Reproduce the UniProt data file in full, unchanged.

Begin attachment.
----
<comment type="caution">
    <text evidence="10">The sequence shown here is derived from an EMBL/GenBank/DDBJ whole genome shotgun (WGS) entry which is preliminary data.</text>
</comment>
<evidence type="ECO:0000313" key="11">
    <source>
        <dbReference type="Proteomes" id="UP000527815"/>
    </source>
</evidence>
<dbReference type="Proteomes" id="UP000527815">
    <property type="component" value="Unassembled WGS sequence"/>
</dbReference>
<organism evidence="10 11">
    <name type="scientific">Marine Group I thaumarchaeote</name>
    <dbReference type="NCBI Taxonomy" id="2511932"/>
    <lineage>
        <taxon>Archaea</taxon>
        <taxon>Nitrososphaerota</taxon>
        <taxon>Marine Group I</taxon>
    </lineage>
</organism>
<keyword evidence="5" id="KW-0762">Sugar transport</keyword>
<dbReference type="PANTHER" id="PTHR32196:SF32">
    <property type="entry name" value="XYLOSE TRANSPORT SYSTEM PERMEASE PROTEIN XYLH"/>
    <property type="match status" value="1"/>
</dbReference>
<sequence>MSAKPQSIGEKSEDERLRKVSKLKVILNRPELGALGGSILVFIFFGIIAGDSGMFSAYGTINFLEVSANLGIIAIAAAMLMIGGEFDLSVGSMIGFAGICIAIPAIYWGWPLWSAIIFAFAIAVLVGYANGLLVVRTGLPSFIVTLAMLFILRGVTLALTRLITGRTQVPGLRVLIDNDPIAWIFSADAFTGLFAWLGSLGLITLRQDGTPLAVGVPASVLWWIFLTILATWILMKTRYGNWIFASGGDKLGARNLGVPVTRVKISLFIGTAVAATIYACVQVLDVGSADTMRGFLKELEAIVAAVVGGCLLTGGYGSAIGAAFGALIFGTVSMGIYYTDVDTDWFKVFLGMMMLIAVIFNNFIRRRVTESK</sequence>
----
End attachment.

<comment type="caution">
    <text evidence="10">The sequence shown here is derived from an EMBL/GenBank/DDBJ whole genome shotgun (WGS) entry which is preliminary data.</text>
</comment>
<evidence type="ECO:0000313" key="11">
    <source>
        <dbReference type="Proteomes" id="UP000527815"/>
    </source>
</evidence>
<dbReference type="Proteomes" id="UP000527815">
    <property type="component" value="Unassembled WGS sequence"/>
</dbReference>
<organism evidence="10 11">
    <name type="scientific">Marine Group I thaumarchaeote</name>
    <dbReference type="NCBI Taxonomy" id="2511932"/>
    <lineage>
        <taxon>Archaea</taxon>
        <taxon>Nitrososphaerota</taxon>
        <taxon>Marine Group I</taxon>
    </lineage>
</organism>
<keyword evidence="5" id="KW-0762">Sugar transport</keyword>
<dbReference type="PANTHER" id="PTHR32196:SF32">
    <property type="entry name" value="XYLOSE TRANSPORT SYSTEM PERMEASE PROTEIN XYLH"/>
    <property type="match status" value="1"/>
</dbReference>
<sequence>MSAKPQSIGEKSEDERLRKVSKLKVILNRPELGALGGSILVFIFFGIIAGDSGMFSAYGTINFLEVSANLGIIAIAAAMLMIGGEFDLSVGSMIGFAGICIAIPAIYWGWPLWSAIIFAFAIAVLVGYANGLLVVRTGLPSFIVTLAMLFILRGVTLALTRLITGRTQVPGLRVLIDNDPIAWIFSADAFTGLFAWLGSLGLITLRQDGTPLAVGVPASVLWWIFLTILATWILMKTRYGNWIFASGGDKLGARNLGVPVTRVKISLFIGTAVAATIYACVQVLDVGSADTMRGFLKELEAIVAAVVGGCLLTGGYGSAIGAAFGALIFGTVSMGIYYTDVDTDWFKVFLGMMMLIAVIFNNFIRRRVTESK</sequence>